Tuesday, December 2, 2008

J&J to buy breast implant maker Mentor for $1.07B

Monday December 1, 5:16 pm ET 
By Linda A. Johnson, AP Business Writer
Johnson & Johnson to buy implant maker Mentor for $1.07B, move into cosmetic surgery business

TRENTON, N.J. (AP) -- In a move to become a major player in cosmetic and reconstructive surgery, health care products company Johnson & Johnson said Monday it will buy cosmetic-product and breast-implant maker Mentor Corp. for $1.07 billion.

Analysts said J&J is paying "a giant premium" for the maker of MemoryGel breast implants, liposuction equipment and "barrier" skin repair products, with an eye to their long-term value for an aging population.

Under the deal, J&J will start a cash tender offer for $31 per share -- nearly double Mentor's Friday closing price of $16.15 -- for a total of $1.07 billion. J&J will assume Mentor's net debt, about $50 million, and make company a stand-alone unit in its Ethicon Inc. business, a top provider of sutures, mesh and other surgical products.

"For Mentor, what a payday!" said Erik Gordon, associate dean and head of biomedical industry programs at Stevens Institute of Technology.

Mentor shares jumped $14.43, or 89 percent, to $30.58; J&J shares, weighed down by a big decline in the broader market, fell $3.25, or 5.6 percent, to $55.33.

"It's a good space for J&J to get bigger in because it's a space with the least cost-control pricing pressures," as patients, rather than insurers or government health programs, generally pay for cosmetic surgery, Gordon said.

Johnson & Johnson doesn't have a cosmetic surgery franchise per se, but this summer it launched a collagen-based skin filler called Evolence. Some products made by Ethicon and by Ethicon Endo Surgery, which makes devices for stomach-reduction and other operations, increasingly are being used in plastic surgery, including sutures, mesh implants for facelifts, and harmonic scalpels, J&J spokesman Bill Price said.

"Mentor's going to become sort of a cornerstone for ... our strategy to become a major player in this area," he said.

Santa Barbara, Calif.-based Mentor has about 1,300 employees and had $373 million in 2007 sales.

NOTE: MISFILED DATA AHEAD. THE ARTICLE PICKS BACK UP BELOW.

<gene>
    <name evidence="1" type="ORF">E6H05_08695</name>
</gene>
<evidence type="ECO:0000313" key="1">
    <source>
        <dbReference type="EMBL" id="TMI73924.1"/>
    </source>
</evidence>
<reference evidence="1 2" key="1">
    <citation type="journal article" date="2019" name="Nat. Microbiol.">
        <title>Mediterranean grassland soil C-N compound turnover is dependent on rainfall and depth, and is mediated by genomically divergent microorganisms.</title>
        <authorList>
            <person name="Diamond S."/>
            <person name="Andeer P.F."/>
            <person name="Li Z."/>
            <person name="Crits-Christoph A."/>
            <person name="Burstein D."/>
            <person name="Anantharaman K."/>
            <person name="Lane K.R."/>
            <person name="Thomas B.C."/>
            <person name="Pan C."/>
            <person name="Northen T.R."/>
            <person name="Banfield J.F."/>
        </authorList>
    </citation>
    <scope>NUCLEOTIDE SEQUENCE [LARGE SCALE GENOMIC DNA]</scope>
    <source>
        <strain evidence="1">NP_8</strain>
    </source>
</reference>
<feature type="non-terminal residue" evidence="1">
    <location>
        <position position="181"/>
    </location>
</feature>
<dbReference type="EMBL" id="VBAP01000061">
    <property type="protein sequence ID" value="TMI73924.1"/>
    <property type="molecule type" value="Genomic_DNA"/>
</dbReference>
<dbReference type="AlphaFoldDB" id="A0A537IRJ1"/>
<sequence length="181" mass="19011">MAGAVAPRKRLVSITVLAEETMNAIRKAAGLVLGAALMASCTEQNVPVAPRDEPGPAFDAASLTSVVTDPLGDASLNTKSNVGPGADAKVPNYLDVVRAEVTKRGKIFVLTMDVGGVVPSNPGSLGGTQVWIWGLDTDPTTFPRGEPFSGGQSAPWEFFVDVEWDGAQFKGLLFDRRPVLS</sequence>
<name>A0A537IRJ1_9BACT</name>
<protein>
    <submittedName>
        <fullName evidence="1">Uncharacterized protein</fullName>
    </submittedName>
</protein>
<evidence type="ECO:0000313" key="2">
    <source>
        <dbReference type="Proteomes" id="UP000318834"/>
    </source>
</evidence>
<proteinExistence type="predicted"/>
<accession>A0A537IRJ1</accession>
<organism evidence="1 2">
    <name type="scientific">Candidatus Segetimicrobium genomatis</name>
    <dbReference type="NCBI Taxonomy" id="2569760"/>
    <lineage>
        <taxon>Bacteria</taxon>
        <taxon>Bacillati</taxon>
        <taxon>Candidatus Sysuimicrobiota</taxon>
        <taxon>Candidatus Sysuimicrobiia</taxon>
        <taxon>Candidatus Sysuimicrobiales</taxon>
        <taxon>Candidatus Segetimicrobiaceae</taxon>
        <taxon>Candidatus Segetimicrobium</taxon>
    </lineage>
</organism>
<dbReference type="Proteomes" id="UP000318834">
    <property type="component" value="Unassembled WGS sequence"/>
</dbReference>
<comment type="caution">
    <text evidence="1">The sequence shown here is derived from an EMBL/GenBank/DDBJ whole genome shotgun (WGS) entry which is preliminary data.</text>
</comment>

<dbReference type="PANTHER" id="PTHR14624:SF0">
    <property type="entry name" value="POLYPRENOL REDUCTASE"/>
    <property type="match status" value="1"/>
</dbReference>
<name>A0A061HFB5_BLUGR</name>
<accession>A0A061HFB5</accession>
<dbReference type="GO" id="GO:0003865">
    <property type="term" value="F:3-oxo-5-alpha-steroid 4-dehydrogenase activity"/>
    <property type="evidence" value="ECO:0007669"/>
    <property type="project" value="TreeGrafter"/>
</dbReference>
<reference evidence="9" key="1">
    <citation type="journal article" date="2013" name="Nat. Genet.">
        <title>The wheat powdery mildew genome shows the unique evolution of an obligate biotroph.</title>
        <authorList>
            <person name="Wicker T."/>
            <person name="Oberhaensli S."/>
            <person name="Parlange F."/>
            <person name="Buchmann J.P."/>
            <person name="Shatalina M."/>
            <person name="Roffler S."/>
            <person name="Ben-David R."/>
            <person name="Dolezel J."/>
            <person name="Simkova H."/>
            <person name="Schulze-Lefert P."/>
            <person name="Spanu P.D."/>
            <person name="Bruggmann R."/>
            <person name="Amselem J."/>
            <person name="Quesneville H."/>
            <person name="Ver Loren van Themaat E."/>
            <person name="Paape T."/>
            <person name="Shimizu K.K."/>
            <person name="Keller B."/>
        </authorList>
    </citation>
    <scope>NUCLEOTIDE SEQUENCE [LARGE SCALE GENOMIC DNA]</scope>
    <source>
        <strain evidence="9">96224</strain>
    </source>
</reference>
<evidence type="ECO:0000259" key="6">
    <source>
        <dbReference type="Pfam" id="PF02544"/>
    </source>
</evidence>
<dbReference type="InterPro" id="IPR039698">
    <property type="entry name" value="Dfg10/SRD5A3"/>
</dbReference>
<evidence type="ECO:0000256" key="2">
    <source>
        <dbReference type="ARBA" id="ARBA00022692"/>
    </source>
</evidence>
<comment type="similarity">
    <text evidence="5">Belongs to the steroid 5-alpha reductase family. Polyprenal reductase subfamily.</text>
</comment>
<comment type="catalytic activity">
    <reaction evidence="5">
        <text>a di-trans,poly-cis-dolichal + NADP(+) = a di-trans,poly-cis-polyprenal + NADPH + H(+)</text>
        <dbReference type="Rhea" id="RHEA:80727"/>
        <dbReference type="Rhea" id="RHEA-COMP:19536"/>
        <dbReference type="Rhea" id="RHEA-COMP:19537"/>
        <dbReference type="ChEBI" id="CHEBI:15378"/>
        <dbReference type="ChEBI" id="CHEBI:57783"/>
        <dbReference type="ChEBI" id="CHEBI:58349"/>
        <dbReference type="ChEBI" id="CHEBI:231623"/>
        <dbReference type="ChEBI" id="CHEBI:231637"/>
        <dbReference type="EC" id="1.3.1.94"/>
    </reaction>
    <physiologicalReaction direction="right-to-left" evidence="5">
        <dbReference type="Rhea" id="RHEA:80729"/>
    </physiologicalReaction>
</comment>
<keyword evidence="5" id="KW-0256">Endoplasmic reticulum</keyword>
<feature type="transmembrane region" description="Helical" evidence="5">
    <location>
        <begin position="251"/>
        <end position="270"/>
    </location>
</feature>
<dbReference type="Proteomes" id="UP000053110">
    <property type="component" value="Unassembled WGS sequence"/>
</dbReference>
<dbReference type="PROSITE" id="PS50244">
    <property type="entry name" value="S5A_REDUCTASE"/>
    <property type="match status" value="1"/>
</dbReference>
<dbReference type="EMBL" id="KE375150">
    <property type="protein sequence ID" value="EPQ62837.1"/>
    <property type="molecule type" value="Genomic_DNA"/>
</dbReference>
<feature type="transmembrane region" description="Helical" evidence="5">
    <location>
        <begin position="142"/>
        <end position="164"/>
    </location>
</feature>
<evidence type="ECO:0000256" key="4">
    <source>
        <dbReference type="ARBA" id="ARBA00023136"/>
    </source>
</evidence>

"The addition of Mentor, a market-leader and one of the most respected companies in the aesthetic space, expands our capacity to provide physicians with products that can restore patients' appearance, self-esteem and quality of life," Alex Gorsky, the J&J company group chairman overseeing Ethicon, said in a statement.

The deal is expected to shave 3 to 5 cents per share off of J&J's 2009 earnings. Both companies' boards of directors have approved the deal, expected to close during the first quarter.

Mentor's chief executive, Josh Levine, will stay on as a member of Ethicon's global management board, Price said. Significant layoffs are not expected.

Analyst Dr. Sean Lavin of Lazard Capital Markets wrote that Johnson & Johnson "is purchasing Mentor at an optimal time, as the stock was down nearly 60% year to date."

Lavin doesn't expect other buyers to emerge, adding, "We cannot think of another company in as synergistic a position," given that J&J salespeople regularly call on general and plastic surgeons and dermatologists.

Mentor's key competitor in the breast implant market is Allergan Inc., the Irvine, Calif.-based maker of Botox. Mentor is developing its own antiwrinkle injection and dermal fillers to compete.

Most of Mentor's sales are in the U.S. and J&J, with a huge global sales operation, sees an opportunity to expand the business elsewhere, Price said.

The Mentor deal is the second buyout in as many weeks for cash-rich J&J, which on Nov. 24 bought biotech company Omrix Biopharmaceuticals Inc. for $438 million. The deal, expected to close late this month, will add products used to control bleeding during surgical procedures.

Gordon said he expects more acquisitions -- by J&J and also by pharmaceutical companies that have too weak a pipeline to support their overhead and need to either acquire products or merge with another large company and slash costs.

Overall, portions of the health care sector with cash-heavy balance sheets, such as big drugmakers, have been more open to acquisitions during the current recession.

AP Business Writer Damiam Troise in New York contributed to this report.